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Indigenous Storytelling Is Inspiring British Columbia And Alberta Youth To Study Mathematics

A 2009 report found that only two per cent of B.C.'s Indigenous population completed Grade 12 math.

UPDATE: HuffPost Canada reached out to Betty Wilson from the Tla'amin Nation to get her views on Veselin Jungic's approach to teaching math to Indigenous and non-Indigenous students.

"I think it is the most innovative program that I have ever seen and feel so privileged to play a small part," Wilson, who helped translate some of the program's videos, said. "I hope that the Ministry of Education is made aware and that they support Veselin in his efforts."

From the animated video "Small Number Counts to 100."
Vimeo/Simon Roy
From the animated video "Small Number Counts to 100."

Wilson added that some Indigenous communities have welcomed and accepted the program.

"Veselin is breaking down stereotypes of First Nations in all aspects. He sees mathematics in so much of our traditional tools and way of life," she said. "As First Nations, we take these things for granted because we, like many, learn math through the published texts used in the school system. Veselin has just added and enriched our knowledge of math."

Original story:

Mathematics isn't often associated with Indigenous cultures, but one Canadian professor wants to change that.

Veselin Jungic, a mathematician and professor at Simon Fraser University (SFU) in British Columbia, has worked with Indigenous students since 2007. During his years of teaching this group, he realized "there is no lack of talent and interest for mathematics among Aboriginal learners," he told SFU News in 2015.

From the animated video "Small Number Counts to 100."
Vimeo/Simon Roy
From the animated video "Small Number Counts to 100."

That's why Jungic, alongside University of British Columbia professor Mark MacLean, launched SFU's Math Catcher Outreach program in 2011. At its core, the program uses Indigenous storytelling as a way to foster students' interests in math and break the stigma against math education among Indigenous and non-Indigenous youth.

"I remember visiting a Grade 5 class and hearing 'I hate mathematics.' We need to establish early that nobody can escape dealing with some kind of mathematics in life," Jungic told HuffPost Canada in an email. "For young people, no mathematics means that their career options are quite limited at an early stage of their lives."

After much research, professors Jungic and MacLean co-wrote nine animated videos for their program that incorporate Indigenous storytelling traditions. The stories — which were approved by Jungic and MacLean's "Indigenous friends and collaborators" — show students how mathematics are used in everyday life.

For example, in the story "Small Number Counts to 100," a five-year-old boy named Small Number is tasked by his grandmother to find out which of the seven tipis in his settlement is the 100 tipi if they are counted in a circle.

The unique storytelling approach not only engages students but allows various lessons to be taught from the same video. Elementary students can learn pattern recognition and practice counting from this story, while high schoolers can learn arithmetic progressions and number systems with a base other than 10, SFU's website notes.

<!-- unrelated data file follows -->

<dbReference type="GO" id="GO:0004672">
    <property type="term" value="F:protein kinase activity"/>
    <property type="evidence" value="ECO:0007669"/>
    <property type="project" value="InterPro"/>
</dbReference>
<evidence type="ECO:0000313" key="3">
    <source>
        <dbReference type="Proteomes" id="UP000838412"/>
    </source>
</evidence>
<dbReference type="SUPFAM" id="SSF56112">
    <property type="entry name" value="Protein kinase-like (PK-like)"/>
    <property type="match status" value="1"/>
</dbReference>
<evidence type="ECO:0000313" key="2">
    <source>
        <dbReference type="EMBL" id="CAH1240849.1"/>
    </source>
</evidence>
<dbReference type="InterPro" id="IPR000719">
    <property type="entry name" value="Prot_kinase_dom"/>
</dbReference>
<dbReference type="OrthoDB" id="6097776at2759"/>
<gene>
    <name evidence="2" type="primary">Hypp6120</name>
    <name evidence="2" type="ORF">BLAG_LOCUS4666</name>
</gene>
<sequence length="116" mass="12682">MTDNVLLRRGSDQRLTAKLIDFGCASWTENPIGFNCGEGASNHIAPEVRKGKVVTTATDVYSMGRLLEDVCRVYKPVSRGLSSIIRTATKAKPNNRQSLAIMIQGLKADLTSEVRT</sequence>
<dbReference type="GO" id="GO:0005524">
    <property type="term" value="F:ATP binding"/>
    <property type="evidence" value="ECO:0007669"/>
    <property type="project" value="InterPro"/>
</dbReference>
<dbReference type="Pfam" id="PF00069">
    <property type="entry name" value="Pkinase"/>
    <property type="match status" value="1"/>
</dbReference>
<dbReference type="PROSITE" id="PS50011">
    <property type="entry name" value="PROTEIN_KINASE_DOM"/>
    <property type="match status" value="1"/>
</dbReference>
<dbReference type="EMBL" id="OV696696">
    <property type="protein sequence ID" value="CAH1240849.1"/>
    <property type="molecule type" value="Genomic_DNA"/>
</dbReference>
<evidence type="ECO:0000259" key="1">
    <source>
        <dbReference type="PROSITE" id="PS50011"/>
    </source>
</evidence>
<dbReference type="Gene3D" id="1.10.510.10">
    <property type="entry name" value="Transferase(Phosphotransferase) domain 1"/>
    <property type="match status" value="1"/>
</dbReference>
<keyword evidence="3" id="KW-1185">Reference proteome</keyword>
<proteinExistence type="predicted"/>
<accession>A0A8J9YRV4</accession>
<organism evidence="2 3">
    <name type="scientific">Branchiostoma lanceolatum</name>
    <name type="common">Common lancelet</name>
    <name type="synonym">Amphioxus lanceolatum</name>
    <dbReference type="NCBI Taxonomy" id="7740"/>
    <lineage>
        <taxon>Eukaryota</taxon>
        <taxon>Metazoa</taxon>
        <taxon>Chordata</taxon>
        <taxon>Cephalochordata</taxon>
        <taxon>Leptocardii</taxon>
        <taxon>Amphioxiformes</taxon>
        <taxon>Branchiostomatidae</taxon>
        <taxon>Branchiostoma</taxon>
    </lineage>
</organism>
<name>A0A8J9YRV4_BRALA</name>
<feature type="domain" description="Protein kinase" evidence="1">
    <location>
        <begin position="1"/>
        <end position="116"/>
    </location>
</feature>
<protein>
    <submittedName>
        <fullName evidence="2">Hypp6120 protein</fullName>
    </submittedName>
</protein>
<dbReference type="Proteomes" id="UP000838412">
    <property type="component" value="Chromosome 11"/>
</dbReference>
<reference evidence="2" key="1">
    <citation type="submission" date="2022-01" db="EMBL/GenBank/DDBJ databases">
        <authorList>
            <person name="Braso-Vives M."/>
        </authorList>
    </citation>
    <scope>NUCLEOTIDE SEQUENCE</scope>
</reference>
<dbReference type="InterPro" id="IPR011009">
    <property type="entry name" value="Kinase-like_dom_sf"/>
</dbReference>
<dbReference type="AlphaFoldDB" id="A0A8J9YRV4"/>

The animated clips have also been translated into several First Nations languages, including Cree, Blackfoot, Squamish and Heiltsuk, which Jungic says is "proof that the stories have [been] accepted by those Nations."

From the animated video "Small Number and the Old Canoe."
Vimeo/Simon Roy
From the animated video "Small Number and the Old Canoe."

While math and storytelling might seem like an odd combination, Jungic said he was inspired by Rina Sinclair of the Siksika Nation, who he met at a 2009 First Nations Math Education Workshop in Banff, Alta.

"She was the real reason I started with the Math Catcher Program," the professor said. "Rina was probably the best storyteller that I've ever met."

In addition to its animated videos, the Math Catcher program regularly hosts workshops for First Nations communities in B.C. and Alberta, and works with them on math-related projects.

Since the program's launch seven years ago, Jungic said he's received "very positive" feedback from the Indigenous communities he's visited.

"I think that the key is in having mutual respect. My goal is not to go there and tell them what 'they need to do,'" Jungic said. "Our events are rather a positive learning experience for all, including myself, involved."

The professor also noted that the program has received praise from the community for its educational videos.

Speaking of the story "Small Number and the Old Canoe," Betty Wilson from the Tla'amin Nation, who helped translate the tale, said, "This is not a traditional Sliammon story but one that could be told in any First Nations community. The story appealed to us because of its descriptive language and presented a challenge to translate. The story also has a math focus and we hope to encourage teachers to use it."

SFU's website notes that the Math Catcher program was introduced as a way to not only improve math education for Indigenous students, but to help open up more doors for them to succeed in life.

In 2009, a First Nations Math Education Workshop report found that only two per cent of B.C.'s Indigenous population completed Principles of Mathematics 12, compared to 25 per cent of the whole province's population.

While the Math Catcher program aims to change this, Jungic noted that there are still challenges ahead.

"There is so much talent for mathematics out there. But to find ways to support that talent is a complex problem for our society," he said.

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